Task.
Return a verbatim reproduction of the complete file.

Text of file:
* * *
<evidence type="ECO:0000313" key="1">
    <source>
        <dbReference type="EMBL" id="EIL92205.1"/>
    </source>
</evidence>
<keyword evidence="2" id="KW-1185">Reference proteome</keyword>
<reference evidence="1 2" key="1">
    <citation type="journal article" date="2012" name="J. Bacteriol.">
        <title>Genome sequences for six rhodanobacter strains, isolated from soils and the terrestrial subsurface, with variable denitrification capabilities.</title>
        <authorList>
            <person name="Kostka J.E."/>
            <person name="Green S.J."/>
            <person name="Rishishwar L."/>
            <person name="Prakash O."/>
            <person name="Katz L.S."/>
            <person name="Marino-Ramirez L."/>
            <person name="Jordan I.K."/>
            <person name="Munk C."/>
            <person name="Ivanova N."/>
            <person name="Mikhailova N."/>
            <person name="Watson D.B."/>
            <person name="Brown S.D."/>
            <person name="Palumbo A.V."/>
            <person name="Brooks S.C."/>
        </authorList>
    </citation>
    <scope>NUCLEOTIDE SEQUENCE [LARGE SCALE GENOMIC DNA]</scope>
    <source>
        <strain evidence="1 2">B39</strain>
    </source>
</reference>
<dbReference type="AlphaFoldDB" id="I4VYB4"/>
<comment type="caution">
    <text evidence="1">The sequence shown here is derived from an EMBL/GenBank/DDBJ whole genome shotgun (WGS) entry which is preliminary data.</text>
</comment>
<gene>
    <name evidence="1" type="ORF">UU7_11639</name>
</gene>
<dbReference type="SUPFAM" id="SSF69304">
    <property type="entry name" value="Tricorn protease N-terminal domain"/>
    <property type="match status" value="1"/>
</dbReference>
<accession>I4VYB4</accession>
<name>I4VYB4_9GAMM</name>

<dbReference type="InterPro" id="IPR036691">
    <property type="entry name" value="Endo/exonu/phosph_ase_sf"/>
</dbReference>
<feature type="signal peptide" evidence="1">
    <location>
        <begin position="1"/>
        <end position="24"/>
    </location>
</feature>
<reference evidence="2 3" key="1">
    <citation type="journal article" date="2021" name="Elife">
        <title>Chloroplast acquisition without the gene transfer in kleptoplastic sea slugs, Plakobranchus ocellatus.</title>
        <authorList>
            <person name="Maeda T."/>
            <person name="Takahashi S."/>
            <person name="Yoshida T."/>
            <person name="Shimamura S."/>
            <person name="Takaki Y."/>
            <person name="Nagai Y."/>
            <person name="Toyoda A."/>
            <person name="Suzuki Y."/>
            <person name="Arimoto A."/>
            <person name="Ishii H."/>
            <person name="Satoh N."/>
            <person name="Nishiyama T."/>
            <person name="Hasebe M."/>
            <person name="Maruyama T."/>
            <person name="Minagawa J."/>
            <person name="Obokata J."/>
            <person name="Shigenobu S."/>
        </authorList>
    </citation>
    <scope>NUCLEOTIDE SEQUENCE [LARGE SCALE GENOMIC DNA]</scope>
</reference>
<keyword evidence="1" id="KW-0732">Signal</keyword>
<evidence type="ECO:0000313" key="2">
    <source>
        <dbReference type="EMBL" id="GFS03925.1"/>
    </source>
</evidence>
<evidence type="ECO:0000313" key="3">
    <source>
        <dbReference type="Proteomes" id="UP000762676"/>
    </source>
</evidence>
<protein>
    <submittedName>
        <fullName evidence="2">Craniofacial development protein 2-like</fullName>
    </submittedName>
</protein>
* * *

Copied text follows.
<evidence type="ECO:0000313" key="1">
    <source>
        <dbReference type="EMBL" id="EIL92205.1"/>
    </source>
</evidence>
<keyword evidence="2" id="KW-1185">Reference proteome</keyword>
<reference evidence="1 2" key="1">
    <citation type="journal article" date="2012" name="J. Bacteriol.">
        <title>Genome sequences for six rhodanobacter strains, isolated from soils and the terrestrial subsurface, with variable denitrification capabilities.</title>
        <authorList>
            <person name="Kostka J.E."/>
            <person name="Green S.J."/>
            <person name="Rishishwar L."/>
            <person name="Prakash O."/>
            <person name="Katz L.S."/>
            <person name="Marino-Ramirez L."/>
            <person name="Jordan I.K."/>
            <person name="Munk C."/>
            <person name="Ivanova N."/>
            <person name="Mikhailova N."/>
            <person name="Watson D.B."/>
            <person name="Brown S.D."/>
            <person name="Palumbo A.V."/>
            <person name="Brooks S.C."/>
        </authorList>
    </citation>
    <scope>NUCLEOTIDE SEQUENCE [LARGE SCALE GENOMIC DNA]</scope>
    <source>
        <strain evidence="1 2">B39</strain>
    </source>
</reference>
<dbReference type="AlphaFoldDB" id="I4VYB4"/>
<comment type="caution">
    <text evidence="1">The sequence shown here is derived from an EMBL/GenBank/DDBJ whole genome shotgun (WGS) entry which is preliminary data.</text>
</comment>
<gene>
    <name evidence="1" type="ORF">UU7_11639</name>
</gene>
<dbReference type="SUPFAM" id="SSF69304">
    <property type="entry name" value="Tricorn protease N-terminal domain"/>
    <property type="match status" value="1"/>
</dbReference>
<accession>I4VYB4</accession>
<name>I4VYB4_9GAMM</name>

<dbReference type="InterPro" id="IPR036691">
    <property type="entry name" value="Endo/exonu/phosph_ase_sf"/>
</dbReference>
<feature type="signal peptide" evidence="1">
    <location>
        <begin position="1"/>
        <end position="24"/>
    </location>
</feature>
<reference evidence="2 3" key="1">
    <citation type="journal article" date="2021" name="Elife">
        <title>Chloroplast acquisition without the gene transfer in kleptoplastic sea slugs, Plakobranchus ocellatus.</title>
        <authorList>
            <person name="Maeda T."/>
            <person name="Takahashi S."/>
            <person name="Yoshida T."/>
            <person name="Shimamura S."/>
            <person name="Takaki Y."/>
            <person name="Nagai Y."/>
            <person name="Toyoda A."/>
            <person name="Suzuki Y."/>
            <person name="Arimoto A."/>
            <person name="Ishii H."/>
            <person name="Satoh N."/>
            <person name="Nishiyama T."/>
            <person name="Hasebe M."/>
            <person name="Maruyama T."/>
            <person name="Minagawa J."/>
            <person name="Obokata J."/>
            <person name="Shigenobu S."/>
        </authorList>
    </citation>
    <scope>NUCLEOTIDE SEQUENCE [LARGE SCALE GENOMIC DNA]</scope>
</reference>
<keyword evidence="1" id="KW-0732">Signal</keyword>
<evidence type="ECO:0000313" key="2">
    <source>
        <dbReference type="EMBL" id="GFS03925.1"/>
    </source>
</evidence>
<evidence type="ECO:0000313" key="3">
    <source>
        <dbReference type="Proteomes" id="UP000762676"/>
    </source>
</evidence>
<protein>
    <submittedName>
        <fullName evidence="2">Craniofacial development protein 2-like</fullName>
    </submittedName>
</protein>